Genomic imprinting is suspected:
When pedigree analysis reveals that the disorder is always expressed when transmitted from only the mother or only the father.158 Both males and females are equally likely to be affected, but the disorder is transmitted only from one parent (mother or father); that is, the transmission is dependent on the sex of the transmitting parent (e.g., BWS is almost always transmitted by the mother, and glomus tumor is almost always transmitted from the father).
In disorders of growth, behavior, and some endocrine disorders as mentioned earlier.
When monozygotic female twins are discordant for a particular syndrome, the possibility that an imprinted gene is being expressed must be considered.159 A number of genomically imprinted disorders have been reported where one of the monozygotic twins is affected, and the other is not affected. There have been several reports of female monozygotic twins discordant for BWS. It has been suggested that genomic imprinting, monozygous twinning, and X inactivation are all related.160 It is now clear that both genomic imprinting and X inactivation are linked to allelic differences in DNA methylation and chromatin structure. It may be possible that all three are in one way linked to time-specific folic acid deficiency during critical periods because folic acid deficiency has been associated with alteration in methylation and gene expression.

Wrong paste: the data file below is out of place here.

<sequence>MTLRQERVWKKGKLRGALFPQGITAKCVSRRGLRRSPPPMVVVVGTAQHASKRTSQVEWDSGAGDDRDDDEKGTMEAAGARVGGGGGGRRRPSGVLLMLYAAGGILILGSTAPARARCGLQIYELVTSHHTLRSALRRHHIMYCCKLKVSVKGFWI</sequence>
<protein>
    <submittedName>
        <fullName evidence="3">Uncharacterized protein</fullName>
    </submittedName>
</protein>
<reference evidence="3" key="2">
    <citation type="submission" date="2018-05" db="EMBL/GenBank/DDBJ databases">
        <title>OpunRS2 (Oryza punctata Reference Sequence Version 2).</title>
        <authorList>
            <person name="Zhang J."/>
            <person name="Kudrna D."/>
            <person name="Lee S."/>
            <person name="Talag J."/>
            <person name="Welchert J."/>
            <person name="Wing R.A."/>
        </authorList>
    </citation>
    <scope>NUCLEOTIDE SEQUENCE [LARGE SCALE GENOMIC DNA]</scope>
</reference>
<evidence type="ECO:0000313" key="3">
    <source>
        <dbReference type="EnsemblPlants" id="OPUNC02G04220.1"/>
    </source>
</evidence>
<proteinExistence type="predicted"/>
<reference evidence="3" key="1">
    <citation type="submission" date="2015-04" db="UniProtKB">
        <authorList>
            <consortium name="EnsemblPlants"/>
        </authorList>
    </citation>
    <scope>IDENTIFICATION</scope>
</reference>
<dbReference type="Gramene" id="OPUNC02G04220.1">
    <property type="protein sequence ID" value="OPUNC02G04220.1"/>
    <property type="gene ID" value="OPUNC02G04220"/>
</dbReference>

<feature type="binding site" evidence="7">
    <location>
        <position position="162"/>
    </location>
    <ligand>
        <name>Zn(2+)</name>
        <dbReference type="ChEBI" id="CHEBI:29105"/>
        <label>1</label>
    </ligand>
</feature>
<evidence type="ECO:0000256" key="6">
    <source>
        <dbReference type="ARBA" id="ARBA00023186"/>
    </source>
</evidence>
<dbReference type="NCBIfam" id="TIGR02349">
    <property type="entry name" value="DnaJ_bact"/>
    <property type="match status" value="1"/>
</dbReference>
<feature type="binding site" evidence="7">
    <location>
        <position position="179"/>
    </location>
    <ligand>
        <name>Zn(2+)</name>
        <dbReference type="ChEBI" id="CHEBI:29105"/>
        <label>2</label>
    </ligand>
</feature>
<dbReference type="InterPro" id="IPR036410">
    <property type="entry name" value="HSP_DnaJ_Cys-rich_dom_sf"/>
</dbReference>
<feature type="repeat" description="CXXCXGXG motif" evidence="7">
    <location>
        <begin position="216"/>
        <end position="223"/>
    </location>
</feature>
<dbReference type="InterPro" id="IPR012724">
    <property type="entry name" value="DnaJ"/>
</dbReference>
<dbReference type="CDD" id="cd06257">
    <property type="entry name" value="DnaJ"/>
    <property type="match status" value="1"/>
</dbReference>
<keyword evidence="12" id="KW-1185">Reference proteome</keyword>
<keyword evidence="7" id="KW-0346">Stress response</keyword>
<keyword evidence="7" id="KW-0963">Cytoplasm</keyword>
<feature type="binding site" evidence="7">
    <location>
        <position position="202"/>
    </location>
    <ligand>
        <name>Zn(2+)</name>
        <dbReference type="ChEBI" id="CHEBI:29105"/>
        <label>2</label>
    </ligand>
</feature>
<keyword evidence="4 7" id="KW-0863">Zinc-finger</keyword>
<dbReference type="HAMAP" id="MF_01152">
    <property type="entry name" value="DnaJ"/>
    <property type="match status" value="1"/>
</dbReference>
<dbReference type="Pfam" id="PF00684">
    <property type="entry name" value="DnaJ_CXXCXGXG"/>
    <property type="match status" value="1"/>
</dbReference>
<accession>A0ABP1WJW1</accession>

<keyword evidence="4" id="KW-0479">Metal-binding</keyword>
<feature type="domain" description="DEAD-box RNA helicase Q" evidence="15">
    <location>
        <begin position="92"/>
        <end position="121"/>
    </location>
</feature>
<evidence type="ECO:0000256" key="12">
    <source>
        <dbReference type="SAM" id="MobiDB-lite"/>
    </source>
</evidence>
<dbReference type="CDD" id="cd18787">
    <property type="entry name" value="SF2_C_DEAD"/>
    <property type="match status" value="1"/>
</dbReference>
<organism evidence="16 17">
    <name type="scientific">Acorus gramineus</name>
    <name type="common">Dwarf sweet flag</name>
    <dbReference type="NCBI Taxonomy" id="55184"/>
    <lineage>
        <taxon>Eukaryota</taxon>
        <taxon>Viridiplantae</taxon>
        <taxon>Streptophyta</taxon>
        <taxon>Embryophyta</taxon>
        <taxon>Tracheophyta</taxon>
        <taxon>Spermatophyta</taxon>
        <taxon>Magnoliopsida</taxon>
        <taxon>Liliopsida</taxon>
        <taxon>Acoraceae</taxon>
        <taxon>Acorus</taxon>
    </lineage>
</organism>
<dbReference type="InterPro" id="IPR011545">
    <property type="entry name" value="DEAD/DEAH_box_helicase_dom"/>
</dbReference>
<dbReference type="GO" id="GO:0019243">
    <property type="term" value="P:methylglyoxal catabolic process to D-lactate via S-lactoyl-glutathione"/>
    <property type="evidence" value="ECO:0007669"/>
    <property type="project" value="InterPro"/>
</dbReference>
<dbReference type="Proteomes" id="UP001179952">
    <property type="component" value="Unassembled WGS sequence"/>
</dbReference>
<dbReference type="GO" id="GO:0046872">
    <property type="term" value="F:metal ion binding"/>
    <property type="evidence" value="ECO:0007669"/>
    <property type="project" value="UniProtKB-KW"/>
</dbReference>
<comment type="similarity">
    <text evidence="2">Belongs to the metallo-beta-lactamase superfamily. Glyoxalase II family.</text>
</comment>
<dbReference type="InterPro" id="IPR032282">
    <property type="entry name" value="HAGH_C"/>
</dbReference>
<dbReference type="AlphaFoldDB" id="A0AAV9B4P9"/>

When prenatal diagnosis with chorionic villus sampling or amniocentesis reveals mosaicism, the possibility of uniparental disomy and genomic imprinting effects should be considered, and the fetus should be tested accordingly. Placental mosaicism puts the fetus at risk for uniparental disomy and for uncovering complications of uniparental disomy (imprinting, recessive disorders, residual aneuploidy).
Genomic Imprinting and Genetic Counseling
Understanding genomic imprinting is important because there are important implications for diagnosing some genetic disorders. It is also important for giving recurrence risk to families, for counseling families appropriately, and for providing prenatal diagnosis appropriately. Recurrence risks were discussed above. Individuals with specific syndromes involving some imprinted genes (e.g., BWS and Simpson-Golabi-Behmel syndrome) are at a higher risk for developing some types of cancer. These individuals should be counseled appropriately and should be followed accordingly for early detection and treatment. Prenatal diagnosis for PWS and AS is now possible using a specific PCR test.36,37